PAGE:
Flash was a game-changer at the time for website design. For the first time, designers could create any shape, add animation, and develop more engaging sites than ever before using one single tool. The page would compact all of the information into a single file to be loaded. The main issue was that not every web user had a Flash plugin installed and Flash sites took much longer to load! The age of Flash brought us to splash pages and animated intros. Its downfall came from the lack of being “search friendly” and its heavy consumption of processing power. Many of our websites back in the day were created using Flash. At the time, it was all the rage and really added “life” to a once fairly static design.
CSS -Cascading Style Sheets
Shortly after the creation of Flash, CSS came on the scene. As more and more users were going online, speed was becoming a big issue. The thought behind CSS is simple. Separate content and presentation. The content of the site was in HTML and the style of the site would be coded in CSS. The early struggle for CSS was the result of poor browser support. Luckily it fought through the early years and is still in full use today. CSS may be the most important “language” a web developer needs to know these days.
As mobile internet use increased, mobile design became necessary as a normal design layout looked broken on smaller screen sizes. In 2010 a web developer challenged the way mobile website design and how it was being approached. Instead of creating a separate mobile site, he proposed that the same content could be used, but in different layouts and designed depending on screen size. This was the birth of Responsive Design. It is now critical that every website has a responsive design. Mobile literally accounts for approximately half of the web traffic worldwide. In the fourth quarter of 2019, mobile devices (excluding tablets) generated 52.6 percent of global website traffic, consistently hovering around the 50 percent mark since the beginning of 2017. If your website is not mobile-friendly it not only prohibits your users from viewing your site properly but is quite honestly a poor reflection of your business.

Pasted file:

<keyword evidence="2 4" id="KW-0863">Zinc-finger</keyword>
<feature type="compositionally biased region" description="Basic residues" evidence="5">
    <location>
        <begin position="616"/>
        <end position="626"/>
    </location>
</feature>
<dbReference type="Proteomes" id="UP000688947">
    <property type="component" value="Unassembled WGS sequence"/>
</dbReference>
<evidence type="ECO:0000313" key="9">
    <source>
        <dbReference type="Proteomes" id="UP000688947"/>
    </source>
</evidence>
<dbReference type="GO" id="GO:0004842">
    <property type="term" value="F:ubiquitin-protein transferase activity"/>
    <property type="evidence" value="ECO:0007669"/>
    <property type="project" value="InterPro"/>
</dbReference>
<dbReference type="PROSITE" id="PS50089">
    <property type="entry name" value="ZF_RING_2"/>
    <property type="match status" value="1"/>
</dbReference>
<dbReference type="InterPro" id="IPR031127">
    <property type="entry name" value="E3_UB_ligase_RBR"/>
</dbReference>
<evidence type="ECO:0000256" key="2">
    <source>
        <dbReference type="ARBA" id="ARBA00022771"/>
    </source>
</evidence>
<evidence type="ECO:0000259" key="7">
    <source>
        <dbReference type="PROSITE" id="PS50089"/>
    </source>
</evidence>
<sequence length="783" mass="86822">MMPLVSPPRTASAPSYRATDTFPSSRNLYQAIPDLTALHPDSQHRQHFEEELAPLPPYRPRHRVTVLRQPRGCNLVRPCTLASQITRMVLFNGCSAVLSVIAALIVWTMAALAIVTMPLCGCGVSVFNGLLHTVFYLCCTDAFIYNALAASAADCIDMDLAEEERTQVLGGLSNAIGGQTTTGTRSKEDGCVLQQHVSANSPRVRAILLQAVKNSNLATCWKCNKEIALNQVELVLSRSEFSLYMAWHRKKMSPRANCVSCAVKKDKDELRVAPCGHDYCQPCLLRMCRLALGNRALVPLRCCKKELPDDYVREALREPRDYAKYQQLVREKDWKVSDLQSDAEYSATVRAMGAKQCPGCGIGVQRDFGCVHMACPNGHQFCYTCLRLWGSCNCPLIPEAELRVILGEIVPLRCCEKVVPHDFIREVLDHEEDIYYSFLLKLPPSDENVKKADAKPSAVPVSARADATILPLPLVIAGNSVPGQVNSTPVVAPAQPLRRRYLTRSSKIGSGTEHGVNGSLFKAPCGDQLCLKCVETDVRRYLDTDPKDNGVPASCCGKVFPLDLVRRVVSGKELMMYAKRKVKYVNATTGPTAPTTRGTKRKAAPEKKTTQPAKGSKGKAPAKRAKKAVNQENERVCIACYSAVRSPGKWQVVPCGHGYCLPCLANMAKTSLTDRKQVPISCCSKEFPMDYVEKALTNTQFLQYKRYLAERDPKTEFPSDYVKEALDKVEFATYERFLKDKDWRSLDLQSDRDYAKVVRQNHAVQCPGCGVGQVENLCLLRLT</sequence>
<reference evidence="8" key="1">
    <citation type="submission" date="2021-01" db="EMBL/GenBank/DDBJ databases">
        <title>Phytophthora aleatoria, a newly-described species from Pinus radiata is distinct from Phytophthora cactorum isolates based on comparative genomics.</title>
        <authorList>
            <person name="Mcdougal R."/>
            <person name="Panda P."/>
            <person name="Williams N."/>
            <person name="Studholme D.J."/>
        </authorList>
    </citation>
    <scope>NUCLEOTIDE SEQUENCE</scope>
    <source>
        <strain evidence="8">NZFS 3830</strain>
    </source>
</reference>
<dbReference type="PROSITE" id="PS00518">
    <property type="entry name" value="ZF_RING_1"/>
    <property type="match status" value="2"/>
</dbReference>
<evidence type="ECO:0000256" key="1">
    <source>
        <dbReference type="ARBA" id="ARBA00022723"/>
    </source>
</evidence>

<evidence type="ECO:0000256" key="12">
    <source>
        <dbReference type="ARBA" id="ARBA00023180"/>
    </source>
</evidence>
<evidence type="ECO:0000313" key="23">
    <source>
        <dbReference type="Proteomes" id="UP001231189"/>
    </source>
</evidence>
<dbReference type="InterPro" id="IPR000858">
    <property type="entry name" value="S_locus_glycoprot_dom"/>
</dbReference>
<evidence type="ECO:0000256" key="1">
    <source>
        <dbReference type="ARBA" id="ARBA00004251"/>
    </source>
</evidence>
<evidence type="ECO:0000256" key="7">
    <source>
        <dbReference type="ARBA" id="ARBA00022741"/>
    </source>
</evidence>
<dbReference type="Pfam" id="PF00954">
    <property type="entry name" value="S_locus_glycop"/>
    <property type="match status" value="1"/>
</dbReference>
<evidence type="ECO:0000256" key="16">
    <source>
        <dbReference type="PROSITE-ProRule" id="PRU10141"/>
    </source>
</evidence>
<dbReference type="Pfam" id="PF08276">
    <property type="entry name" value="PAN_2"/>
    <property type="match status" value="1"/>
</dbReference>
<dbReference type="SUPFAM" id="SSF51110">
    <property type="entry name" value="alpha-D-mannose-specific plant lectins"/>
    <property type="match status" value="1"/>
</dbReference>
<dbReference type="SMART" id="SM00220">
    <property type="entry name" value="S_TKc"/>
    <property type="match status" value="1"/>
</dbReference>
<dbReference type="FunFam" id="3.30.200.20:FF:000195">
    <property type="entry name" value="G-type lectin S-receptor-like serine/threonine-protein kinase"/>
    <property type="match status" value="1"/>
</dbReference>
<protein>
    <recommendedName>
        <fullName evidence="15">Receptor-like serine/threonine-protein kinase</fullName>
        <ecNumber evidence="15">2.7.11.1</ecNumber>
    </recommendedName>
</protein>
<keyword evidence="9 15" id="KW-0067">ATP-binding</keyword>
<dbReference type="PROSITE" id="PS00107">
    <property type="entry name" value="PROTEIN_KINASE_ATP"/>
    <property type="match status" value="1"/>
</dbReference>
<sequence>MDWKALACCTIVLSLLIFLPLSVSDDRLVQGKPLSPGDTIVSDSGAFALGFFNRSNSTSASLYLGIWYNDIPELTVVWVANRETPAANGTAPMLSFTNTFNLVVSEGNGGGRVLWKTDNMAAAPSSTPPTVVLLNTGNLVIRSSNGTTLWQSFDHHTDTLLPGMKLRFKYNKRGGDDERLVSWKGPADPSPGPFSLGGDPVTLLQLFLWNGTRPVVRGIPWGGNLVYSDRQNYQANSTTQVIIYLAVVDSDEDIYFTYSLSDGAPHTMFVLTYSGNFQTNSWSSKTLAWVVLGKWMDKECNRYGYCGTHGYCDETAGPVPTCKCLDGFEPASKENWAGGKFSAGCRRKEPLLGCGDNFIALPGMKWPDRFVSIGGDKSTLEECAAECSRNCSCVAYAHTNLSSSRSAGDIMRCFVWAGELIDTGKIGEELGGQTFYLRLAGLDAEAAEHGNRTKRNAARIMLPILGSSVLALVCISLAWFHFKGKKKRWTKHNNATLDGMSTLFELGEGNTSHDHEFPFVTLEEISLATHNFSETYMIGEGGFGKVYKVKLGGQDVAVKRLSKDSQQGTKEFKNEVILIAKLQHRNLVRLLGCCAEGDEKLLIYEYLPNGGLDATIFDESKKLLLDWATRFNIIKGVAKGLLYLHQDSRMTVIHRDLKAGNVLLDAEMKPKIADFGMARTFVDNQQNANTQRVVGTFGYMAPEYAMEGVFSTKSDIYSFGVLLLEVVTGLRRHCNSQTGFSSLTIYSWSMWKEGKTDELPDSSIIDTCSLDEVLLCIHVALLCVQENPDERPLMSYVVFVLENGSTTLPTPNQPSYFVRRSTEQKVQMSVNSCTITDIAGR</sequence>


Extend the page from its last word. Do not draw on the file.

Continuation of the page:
A company’s website is very often the first opportunity they will have to connect with a potential customer. Complementary colors, an eye-catching logo, and pages that present the mission of the company are all important. Web design must also incorporate clear navigation, relevant content, and images that relate to the products or services. Website speed is an essential part of the overall design and cannot be ignored. These days a slow load is a fast exit. Each page on the website must incorporate SEO optimization on all images as well as meta descriptions and title tags. A great design may look nice, however, it will not help Google find you. It has become a real balance of aesthetics, usability, and search engine optimization.
If your website is not up to date then you should contact Grateful Web Services to discuss. We offer a $75 full site review and if it’s deemed that you need a new website, we will apply the $75 towards your new website!